a religion represented by the many groups (especially in Asia) that profess various forms of the Buddhist doctrine and that venerate Buddha
Buddhists believe in transmigration of souls through all phases and forms of life
A religious doctrine, one branch of which - the Chan school, or Zen - is closely connected to the practice of the martial arts
The religion based upon the doctrine originally taught by the Hindoo sage Gautama Siddartha, surnamed Buddha, "the awakened or enlightened,"
Buddha literally means "awakened one" One who has awakened to his or her own inner nature, and therefore the true nature of reality It is experiencing the truth for oneself, its the quest for enlightment
the teaching of Buddha that life is permeated with suffering caused by desire, that suffering ceases when desire ceases, and that enlightenment obtained through right conduct and wisdom and meditation releases one from desire and suffering and rebirth a religion represented by the many groups (especially in Asia) that profess various forms of the Buddhist doctrine and that venerate Buddha
(pg 234) Pure Buddhism stressed happiness in an after-life rather than finding peace, or enlightenment in life on earth It taught that believers would be reborn in a pure land Bushido: The way of the warrior It represented a religious commitment to the military life A heroic death in battle was the samurai's most honorable goal Daimyo: Nobles who owned large estates in the provinces A daimyo relied on samurai warriors to protect his estate Feudalism: A political and economic system in which large landholders or lords gave protection to people in return for their service to the landholder
A religion that started in the Eastern world that believes in Reincarnation
It presents release from existence (a beatific enfranchisement, Nirvâna) as the greatest good
A world religion, founded in the 6th century BCE by Siddhartha Gautama, (Buddha) It has about 300 million followers, almost all located in Asia
Buddhism was established as a religion through the teachings of Siddhartha Gautama who was born a Hindu prince in Nepal around 563 BCE Through meditation, Siddhartha awoke to a full consciousness beyond suffering, and he taught others to follow his path by understanding the Four Noble Truths Most Buddhists also live by the concepts of karma and reincarnation (For more information about Buddhism, click here )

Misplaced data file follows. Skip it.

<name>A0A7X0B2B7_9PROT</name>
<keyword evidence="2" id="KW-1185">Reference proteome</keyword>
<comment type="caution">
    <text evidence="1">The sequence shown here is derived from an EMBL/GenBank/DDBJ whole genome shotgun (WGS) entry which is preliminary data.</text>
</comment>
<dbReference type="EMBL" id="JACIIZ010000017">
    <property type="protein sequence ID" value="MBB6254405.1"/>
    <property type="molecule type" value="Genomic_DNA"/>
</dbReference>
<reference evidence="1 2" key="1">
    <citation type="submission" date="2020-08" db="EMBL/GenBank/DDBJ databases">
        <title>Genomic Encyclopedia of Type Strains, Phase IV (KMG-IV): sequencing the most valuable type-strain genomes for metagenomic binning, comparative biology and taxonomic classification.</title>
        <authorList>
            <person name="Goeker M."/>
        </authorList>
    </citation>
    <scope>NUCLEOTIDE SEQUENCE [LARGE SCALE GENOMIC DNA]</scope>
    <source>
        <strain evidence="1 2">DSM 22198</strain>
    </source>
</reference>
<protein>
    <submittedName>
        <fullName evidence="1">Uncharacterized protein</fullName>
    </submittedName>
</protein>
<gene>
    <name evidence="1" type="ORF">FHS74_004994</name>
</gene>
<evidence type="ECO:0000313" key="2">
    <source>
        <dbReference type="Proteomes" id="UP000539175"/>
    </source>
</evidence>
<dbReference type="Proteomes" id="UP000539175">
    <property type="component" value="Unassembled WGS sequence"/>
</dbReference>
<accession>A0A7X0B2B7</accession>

In Chinese: Fojiao An Indian and Chinese philosophy discovered by The Buddha
of, relating to, or practicing Buddhism
A follower of the Indian religious and spiritual teacher, Buddha
The cultural syncretism between Hellenistic culture and Buddhism
Won Buddhism
A religion founded in Korea in 1916 by Sot'aesan Taejongsa
Zen Buddhism
The Zen denomination of Buddhism
Buddhist means relating or referring to Buddhism. Buddhist monks. Buddhist philosophy
A Buddhist is a person whose religion is Buddhism
{i} one who believes in Buddhism, member of the Buddhist religion
A practitioner of the religion and philosophy of Buddhism
Nichiren Buddhism
One of the largest schools of Japanese Buddhism, founded by Nichiren. It believes that the essence of the Buddha's teachings are contained in the Lotus Sutra and that the beliefs of other Buddhist schools are erroneous. In Nichiren Buddhism, the chanting of the title of the Lotus Sutra can lead to salvation. After Nichiren's death the school split into various subsects, notably Nichiren-shu, which controls the temple founded by Nichiren at Mount Minobu, and Nichiren-sho-shu, which is headquartered in a temple at the foot of Mount Fuji. Nichiren-sho-shu has adherents in the U.S.; in Japan its lay organization is the Soka-gakkai
Pure Land Buddhism
Devotional cult of the buddha Amitabha. It is one of the most popular forms of Mahayana Buddhism in East Asia today. Pure Land schools believe that rebirth in the Western Paradise (the Pure Land) is given to all those who invoke Amitabha's name with sincere devotion. In China the Pure Land cult can be traced back to the 4th century, when the scholar Huiyuan (333-416) formed a society of monks and laymen who meditated on the name of Amitabha. His successors systematized and spread the doctrine in the 6th-7th century. The Pure Land teaching was transmitted to Japan by monks of the Tiantai school
Tibetan Buddhism
A form of Mahayana Buddhism with an admixture of indigenous animism that is practiced in Tibet, Mongolia, Bhutan, and neighboring areas. Form of Mahayana Buddhism that evolved from the 7th century in Tibet. Based on Madhyamika and Yogacara philosophies, it incorporates the rituals of Vajrayana, the monastic disciplines of early Theravada, and the shamanistic features of Bon. The predominant Tibetan sect for the past three centuries has been Dge-lugs-pa. Its spiritual head is the Dalai Lama. The Tibetan canon is divided into the Bka'-'gyur ("Translation of the Word"), consisting of canonical texts translated mostly from Sanskrit, and Bstan-'gyur ("Transmitted Word"), consisting of commentaries by Indian masters. After the Chinese communist takeover in 1959, Tibetans began a massive emigration that has spread Tibetan Buddhism around the globe
One who accepts the teachings of Buddhism
of or relating to or supporting Buddhism; "Buddhist sculpture"
one who follows the teachings of Buddha of or relating to or supporting Buddhism; "Buddhist sculpture
Of or pertaining to Buddha, Buddhism, or the Buddhists
{s} of the Buddhist religion
one who follows the teachings of Buddha
zen buddhism
Buddhist religion practiced in Japan and subsequently in Korea and Vietnam



    Türkische aussprache



    /ˈbo͞odəzəm/ /ˈbuːdɪzəm/


    [ 'bü-"di-z&m, 'bu- ] (noun.) 1801. * Buddha+-ism


    ... Buddhism and Hinduism also arise. ...